Originally written by E. Foley, www.foleysdogtraining.com
We have all seen the funny videos and animated GIFs on the internet of dogs doing crazy things (or crazy things happening around and to dogs). Dogs and children. Dogs and adults. Dogs and cats. Dogs and the vacuum cleaner. We pass these “funny” or “adorable” pictures and videos to our Facebook friends and pin them to our boards on Pinterest …but I’m here to encourage you to stop. It has to do with spoons. Did you know your dog has spoons? He does, and it’s a very bad thing if he runs out of them.
If you know anyone who lives with a chronic illness (physical or mental), you are likely familiar with Spoon Theory. If not, the gist of Spoon Theory is this:
Each morning, people with a chronic illness wake up with a certain number of spoons.
As a human, you know how to spend your spoons. Dogs don’t get to choose how they spend their spoons. We do. Every day, we make decisions for our dogs. We decide which path our morning walk will take. We decide whether we want them to “meet” that new dog in the neighborhood. We decide whether the little girl next door can come over and play fetch. We decide to hug and kiss them. We decide to let the toddler use the dog for a pillow, or worse yet, a horse.
How Many Spoons Does a Dog Have? A well-socialized, happy dog may appear to have unlimited spoons. A fearful or reactive dog may start out with only a few. My fearful dog, Titania, has greatly increased her spoon collection, thanks to classes at Your Dog’s Friend and the advice of Debbie Jacobs of www.FearfulDogs.com. Thanks to counter-conditioning and confidence building exercises, she enjoys a lot more of life than she did just two years ago. We remove a spoon from our dog’s collection every time we expose them to a situation that makes them uncomfortable.
The next time you see a popular video featuring a dog being squeezed, kissed on or being sat on by a child (anyone remember the baby bouncing on top of an extraordinarily tolerant Rottie?) pay attention to the stress signals these dogs are showing which can include:
- Stiff body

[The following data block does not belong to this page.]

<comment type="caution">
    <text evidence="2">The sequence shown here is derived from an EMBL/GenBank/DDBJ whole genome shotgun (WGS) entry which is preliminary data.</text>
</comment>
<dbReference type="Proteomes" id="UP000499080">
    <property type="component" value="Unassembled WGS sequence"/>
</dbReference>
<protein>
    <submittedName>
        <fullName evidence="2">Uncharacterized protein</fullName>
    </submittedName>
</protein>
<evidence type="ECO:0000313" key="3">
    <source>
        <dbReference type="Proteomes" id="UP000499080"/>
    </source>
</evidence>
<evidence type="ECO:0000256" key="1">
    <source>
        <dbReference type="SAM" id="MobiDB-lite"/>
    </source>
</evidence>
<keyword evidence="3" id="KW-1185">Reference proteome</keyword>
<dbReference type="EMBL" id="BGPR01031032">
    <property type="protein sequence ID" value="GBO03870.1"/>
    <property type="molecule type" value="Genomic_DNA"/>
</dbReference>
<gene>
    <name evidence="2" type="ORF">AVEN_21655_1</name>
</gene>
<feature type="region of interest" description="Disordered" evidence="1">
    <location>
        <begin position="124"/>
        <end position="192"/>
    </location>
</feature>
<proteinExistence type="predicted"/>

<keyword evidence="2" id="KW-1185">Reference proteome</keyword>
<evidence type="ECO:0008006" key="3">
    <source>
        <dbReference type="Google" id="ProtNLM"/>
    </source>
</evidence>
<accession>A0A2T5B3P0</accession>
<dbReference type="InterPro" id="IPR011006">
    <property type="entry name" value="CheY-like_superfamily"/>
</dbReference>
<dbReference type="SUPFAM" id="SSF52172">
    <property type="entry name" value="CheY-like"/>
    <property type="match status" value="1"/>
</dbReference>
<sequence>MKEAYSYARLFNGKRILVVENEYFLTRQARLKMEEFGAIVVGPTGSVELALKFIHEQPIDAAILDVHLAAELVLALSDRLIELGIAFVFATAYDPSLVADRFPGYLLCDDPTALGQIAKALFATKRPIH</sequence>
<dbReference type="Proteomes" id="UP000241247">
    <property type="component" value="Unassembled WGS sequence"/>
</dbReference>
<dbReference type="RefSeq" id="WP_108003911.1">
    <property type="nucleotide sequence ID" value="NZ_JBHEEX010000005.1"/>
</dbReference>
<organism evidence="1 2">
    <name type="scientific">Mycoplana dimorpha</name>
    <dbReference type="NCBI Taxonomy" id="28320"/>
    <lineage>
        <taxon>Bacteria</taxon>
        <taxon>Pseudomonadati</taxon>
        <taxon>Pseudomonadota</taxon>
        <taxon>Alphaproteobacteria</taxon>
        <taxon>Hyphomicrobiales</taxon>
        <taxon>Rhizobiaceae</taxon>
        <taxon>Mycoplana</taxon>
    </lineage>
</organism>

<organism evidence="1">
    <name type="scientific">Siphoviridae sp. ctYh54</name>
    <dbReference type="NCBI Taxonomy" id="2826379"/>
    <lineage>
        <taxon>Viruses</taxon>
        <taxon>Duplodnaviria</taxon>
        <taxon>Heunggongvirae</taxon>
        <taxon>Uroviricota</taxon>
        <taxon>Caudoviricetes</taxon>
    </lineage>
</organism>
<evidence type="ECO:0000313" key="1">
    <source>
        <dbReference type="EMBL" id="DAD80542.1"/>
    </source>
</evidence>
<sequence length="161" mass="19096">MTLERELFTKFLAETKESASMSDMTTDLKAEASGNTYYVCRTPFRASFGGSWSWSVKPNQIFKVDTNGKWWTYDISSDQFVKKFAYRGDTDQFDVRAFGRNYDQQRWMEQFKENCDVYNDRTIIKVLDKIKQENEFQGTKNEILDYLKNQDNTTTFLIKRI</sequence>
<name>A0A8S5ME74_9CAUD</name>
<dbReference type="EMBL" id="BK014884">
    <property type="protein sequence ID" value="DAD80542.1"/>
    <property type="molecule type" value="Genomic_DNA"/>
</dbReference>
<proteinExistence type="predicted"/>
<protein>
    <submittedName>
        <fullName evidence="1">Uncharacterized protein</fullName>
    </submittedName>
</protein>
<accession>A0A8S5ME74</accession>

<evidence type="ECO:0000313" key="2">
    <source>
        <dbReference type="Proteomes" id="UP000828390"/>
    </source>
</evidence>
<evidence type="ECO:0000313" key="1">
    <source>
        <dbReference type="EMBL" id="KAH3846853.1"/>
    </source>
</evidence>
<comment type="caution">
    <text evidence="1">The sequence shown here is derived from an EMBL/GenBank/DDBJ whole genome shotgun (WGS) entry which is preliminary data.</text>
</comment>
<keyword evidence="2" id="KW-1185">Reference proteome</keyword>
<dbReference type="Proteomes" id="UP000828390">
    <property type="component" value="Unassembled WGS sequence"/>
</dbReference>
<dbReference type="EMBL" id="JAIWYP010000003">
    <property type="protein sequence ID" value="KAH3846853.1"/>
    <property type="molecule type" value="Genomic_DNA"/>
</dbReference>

- Ears pinned back
- Whale eyes (wide eyes with lots of white showing)
- Leaning away
- Lip licking
- Lip curling
In just a few seconds, some dogs can shed their spoons left and right. What would happen if one of those dogs was already having a bad day?
Let’s say that a meeting on his morning walk resulted in getting snapped at by an unfamiliar dog. There’s construction going on next door and there are lots of loud noises and strangers in hard hats. And unbeknownst to his human, this dog ate something in the backyard and now his tummy is feeling upset. Now what happens when one of the people in those popular videos play the “kissy” game with their dog? Dog bites never come out of nowhere. The folks in those viral videos probably play this game to entertain friends all the time and have never been bitten. But if their dog was having that bad day described above and had run out of spoons … well, someone could end up with a bite to the face (as you have probably seen, some do!). And it would have been 100% their fault, not the dog’s.
A dog with plenty of spoons is a happy dog! As a dog parent, it’s your job to recognize the stress signals in your dog and keep them away from situations (or people) that cause them anxiety. For your dog, this may mean scheduling your daily walk at a time when fewer bicyclists are on the trail or leaving your dog home instead of taking her to the pet store with you. It could mean giving your dog “me time” when she can relax in her crate with a bully stick and not be interrupted by your children. Most importantly, it means being present with your dog and knowing when to remove him from a situation. A dog isn’t able to say, “Hey, I’ve got one spoon left and if this kid pulls my ear one more time, I’m done!!” You are your dog’s spoon-monitoring superhero, and your dog loves you for it.